The Scottish government has outlined a new target of reducing greenhouse gas emissions by 66% by 2032. Reduction targets are measured against a baseline set of figures from 1990. The Climate Change Secretary, Roseanna Cunningham, set out the government’s draft climate change plan for the next 15 years which include a fully-decarbonised electricity sector and 80% of domestic heat coming from low-carbon sources.

Ministers committed last year to cut harmful CO2 emissions by 80% by 2050, with a new interim target of 50% by 2020. The previous interim target of 42% was met in 2014 – six years early. However, the independent Committee on Climate Change said the decrease was largely down to a warmer than average winter reducing the demand for heating. Opposition members welcomed the plans but raised questions about budgets and specific issues like fracking which the Scottish Government has discounted for the short to medium future.

The proposal for reduction in emissions represents a new level of ambition which will help maintain Scotland’s reputation as a leader within the international community. Scotland is already recognised as having a highly-skilled workforce, leading research institutions as well as natural resources that contribute to its position. The transition to a low-carbon country offers important opportunities for a more sustainable economy in Scotland. Whilst Ms Cunningham said the delivery cost will be around 2% of the GDP, it was made clear that this does not take into account the financial benefits that will pay back from the scheme.

Goals to be achieved by 2032 include:

  • Cutting greenhouse emissions by 66%
  • A fully-decarbonised electricity sector
  • 80% of domestic heat to come from low-carbon heat technologies
  • Proportion of ultra-low emission new cars and vans registered in Scotland annually to hit 40%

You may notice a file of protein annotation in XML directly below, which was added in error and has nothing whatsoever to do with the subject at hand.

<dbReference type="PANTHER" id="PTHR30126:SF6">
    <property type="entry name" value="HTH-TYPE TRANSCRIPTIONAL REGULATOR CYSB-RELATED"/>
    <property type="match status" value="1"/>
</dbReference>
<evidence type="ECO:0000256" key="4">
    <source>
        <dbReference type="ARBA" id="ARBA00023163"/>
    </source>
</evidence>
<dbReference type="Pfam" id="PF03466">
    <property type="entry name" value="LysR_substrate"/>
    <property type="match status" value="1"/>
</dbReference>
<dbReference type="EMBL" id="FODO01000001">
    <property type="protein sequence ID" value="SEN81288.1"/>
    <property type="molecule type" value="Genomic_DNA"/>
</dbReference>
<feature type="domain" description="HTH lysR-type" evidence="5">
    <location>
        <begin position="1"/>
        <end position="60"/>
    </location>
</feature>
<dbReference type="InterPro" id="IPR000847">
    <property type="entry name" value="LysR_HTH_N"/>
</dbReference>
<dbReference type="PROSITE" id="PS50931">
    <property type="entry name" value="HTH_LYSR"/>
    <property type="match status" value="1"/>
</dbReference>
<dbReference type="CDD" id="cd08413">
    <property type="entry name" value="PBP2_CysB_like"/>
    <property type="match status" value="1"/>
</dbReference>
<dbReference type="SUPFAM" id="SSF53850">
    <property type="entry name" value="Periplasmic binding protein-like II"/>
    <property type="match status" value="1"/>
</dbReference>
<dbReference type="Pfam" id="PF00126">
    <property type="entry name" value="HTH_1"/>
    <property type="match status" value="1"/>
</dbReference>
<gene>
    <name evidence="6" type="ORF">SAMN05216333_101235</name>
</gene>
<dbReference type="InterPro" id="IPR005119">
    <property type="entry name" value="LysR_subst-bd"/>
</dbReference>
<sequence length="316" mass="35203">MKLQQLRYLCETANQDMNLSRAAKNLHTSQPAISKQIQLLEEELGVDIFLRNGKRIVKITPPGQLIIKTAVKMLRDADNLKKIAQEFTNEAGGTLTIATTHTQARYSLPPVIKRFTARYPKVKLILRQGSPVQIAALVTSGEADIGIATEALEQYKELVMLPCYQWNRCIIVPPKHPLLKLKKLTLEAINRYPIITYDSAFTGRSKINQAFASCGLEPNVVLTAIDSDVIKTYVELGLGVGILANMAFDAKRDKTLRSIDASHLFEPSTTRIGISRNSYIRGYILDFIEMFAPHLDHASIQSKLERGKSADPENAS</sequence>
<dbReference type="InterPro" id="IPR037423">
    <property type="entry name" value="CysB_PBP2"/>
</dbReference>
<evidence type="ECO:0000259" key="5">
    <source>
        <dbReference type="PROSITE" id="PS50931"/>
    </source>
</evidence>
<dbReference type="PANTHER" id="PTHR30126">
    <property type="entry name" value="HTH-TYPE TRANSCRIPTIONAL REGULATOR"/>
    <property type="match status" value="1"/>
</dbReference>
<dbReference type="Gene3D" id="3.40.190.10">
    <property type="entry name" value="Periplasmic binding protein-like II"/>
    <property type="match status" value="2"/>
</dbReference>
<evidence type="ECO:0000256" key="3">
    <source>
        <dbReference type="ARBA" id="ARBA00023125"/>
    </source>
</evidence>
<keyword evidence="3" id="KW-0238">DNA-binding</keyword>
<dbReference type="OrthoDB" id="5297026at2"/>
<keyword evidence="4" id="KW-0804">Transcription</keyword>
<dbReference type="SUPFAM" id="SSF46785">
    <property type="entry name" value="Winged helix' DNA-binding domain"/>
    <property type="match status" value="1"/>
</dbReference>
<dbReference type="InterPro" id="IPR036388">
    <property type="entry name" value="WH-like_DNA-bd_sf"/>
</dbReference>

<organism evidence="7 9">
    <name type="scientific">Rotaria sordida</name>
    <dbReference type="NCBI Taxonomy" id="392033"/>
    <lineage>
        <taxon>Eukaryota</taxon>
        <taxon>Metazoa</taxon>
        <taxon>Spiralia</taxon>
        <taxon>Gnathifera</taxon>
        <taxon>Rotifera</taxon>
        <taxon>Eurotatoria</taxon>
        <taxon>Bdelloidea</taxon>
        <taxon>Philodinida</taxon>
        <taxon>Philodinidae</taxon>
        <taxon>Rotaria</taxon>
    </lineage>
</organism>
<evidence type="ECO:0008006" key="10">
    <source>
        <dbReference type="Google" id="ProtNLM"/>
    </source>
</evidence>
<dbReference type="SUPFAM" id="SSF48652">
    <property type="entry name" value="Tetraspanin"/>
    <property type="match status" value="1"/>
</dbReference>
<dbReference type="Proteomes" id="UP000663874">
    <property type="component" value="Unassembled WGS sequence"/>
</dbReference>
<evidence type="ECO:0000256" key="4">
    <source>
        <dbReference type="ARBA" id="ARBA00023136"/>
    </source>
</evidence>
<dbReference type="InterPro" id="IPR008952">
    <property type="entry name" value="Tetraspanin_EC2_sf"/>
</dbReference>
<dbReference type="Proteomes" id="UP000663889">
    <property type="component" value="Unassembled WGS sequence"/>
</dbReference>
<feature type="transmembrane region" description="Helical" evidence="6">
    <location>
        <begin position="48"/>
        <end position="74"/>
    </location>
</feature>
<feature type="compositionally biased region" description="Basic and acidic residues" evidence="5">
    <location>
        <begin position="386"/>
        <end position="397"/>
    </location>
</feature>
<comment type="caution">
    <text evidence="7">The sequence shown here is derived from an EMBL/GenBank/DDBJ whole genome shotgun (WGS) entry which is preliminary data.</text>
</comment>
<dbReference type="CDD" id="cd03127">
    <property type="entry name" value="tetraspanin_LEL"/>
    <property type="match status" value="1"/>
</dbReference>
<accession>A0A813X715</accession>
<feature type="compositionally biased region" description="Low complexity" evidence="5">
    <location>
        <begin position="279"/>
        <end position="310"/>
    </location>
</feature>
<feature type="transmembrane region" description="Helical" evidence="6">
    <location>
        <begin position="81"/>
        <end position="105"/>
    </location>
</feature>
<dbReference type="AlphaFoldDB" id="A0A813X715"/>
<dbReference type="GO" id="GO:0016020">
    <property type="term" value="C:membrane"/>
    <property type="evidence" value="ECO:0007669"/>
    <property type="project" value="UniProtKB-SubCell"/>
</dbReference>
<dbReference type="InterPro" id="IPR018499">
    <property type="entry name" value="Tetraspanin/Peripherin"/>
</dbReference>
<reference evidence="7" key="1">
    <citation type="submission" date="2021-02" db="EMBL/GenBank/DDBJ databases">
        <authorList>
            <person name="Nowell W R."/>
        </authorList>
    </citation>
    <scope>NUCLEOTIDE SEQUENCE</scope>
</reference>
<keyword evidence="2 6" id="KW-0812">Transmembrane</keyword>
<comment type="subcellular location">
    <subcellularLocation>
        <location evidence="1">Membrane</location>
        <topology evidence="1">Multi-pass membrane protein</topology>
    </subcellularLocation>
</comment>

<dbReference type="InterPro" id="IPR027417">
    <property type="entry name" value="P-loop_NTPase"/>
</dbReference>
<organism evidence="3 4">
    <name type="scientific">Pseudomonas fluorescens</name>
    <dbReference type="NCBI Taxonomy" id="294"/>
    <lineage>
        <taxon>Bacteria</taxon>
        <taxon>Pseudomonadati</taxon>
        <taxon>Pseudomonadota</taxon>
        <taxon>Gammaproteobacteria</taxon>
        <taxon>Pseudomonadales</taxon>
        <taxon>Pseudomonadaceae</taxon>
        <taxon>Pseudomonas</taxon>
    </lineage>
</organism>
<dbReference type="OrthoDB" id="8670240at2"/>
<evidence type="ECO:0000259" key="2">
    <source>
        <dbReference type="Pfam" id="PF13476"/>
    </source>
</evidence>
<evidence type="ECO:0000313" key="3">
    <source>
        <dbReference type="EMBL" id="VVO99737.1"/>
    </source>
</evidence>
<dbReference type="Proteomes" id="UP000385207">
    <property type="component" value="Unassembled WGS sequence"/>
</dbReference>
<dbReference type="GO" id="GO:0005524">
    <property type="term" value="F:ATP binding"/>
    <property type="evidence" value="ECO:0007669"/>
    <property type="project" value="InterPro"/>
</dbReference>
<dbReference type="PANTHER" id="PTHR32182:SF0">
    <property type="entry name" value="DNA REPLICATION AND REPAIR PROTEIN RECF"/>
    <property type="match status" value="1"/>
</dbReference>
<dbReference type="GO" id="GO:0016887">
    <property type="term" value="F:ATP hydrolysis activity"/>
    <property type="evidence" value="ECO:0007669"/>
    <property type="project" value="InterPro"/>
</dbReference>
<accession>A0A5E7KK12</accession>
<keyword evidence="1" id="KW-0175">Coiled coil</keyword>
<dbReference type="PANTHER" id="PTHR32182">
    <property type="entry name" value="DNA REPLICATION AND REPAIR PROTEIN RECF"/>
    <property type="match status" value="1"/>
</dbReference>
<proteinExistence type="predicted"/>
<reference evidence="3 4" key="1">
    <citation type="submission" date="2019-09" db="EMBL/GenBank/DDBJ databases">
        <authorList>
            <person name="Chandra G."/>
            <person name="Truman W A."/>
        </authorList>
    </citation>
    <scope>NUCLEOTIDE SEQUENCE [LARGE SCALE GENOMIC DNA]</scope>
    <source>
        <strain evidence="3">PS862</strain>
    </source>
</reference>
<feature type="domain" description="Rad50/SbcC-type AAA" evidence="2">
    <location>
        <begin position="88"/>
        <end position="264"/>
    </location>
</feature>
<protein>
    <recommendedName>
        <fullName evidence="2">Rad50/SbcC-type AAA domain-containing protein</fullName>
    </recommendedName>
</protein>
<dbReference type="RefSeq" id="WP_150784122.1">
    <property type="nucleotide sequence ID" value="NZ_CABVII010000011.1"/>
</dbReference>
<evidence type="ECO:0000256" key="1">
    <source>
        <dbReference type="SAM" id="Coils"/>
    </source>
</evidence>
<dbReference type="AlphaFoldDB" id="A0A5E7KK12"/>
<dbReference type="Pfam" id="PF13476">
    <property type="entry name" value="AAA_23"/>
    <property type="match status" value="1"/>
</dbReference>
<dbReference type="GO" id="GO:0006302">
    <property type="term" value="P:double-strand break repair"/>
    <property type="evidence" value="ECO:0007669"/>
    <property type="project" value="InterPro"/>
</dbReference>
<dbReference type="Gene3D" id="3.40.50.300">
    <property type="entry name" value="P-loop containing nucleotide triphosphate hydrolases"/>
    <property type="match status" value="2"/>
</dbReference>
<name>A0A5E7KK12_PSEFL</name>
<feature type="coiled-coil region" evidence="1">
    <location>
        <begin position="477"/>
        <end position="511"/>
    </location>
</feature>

• 250,000 hectares of degraded peatlands restored
  • Annual woodland creation target increased to at least 15,000 hectares per year

Among the policies are making half of Scotland’s buses low-carbon, fully-decarbonising the electricity sector and making 80% of homes heated by low-carbon technologies. The Government has been urged to consider heat-pump district heating and a workplace parking levy by campaigners.

Environmental groups have criticised the approach, stating that Scotland’s draft climate change plan is too focussed on technologies with not enough attention being given to changing behaviour. Also, whilst the plan offers an attractive vision of a low-carbon society, much of what has been outlined is still at the pilot or consultation stage. Significant effort will be required to rapidly develop the pledges into concrete policies. The urgency could not be clearer given that 2016 was the hottest year on record in Scotland. With the threat from climate change increasing and affecting the lives of people around the world, action along with sufficient funding to deliver the initiatives is required.

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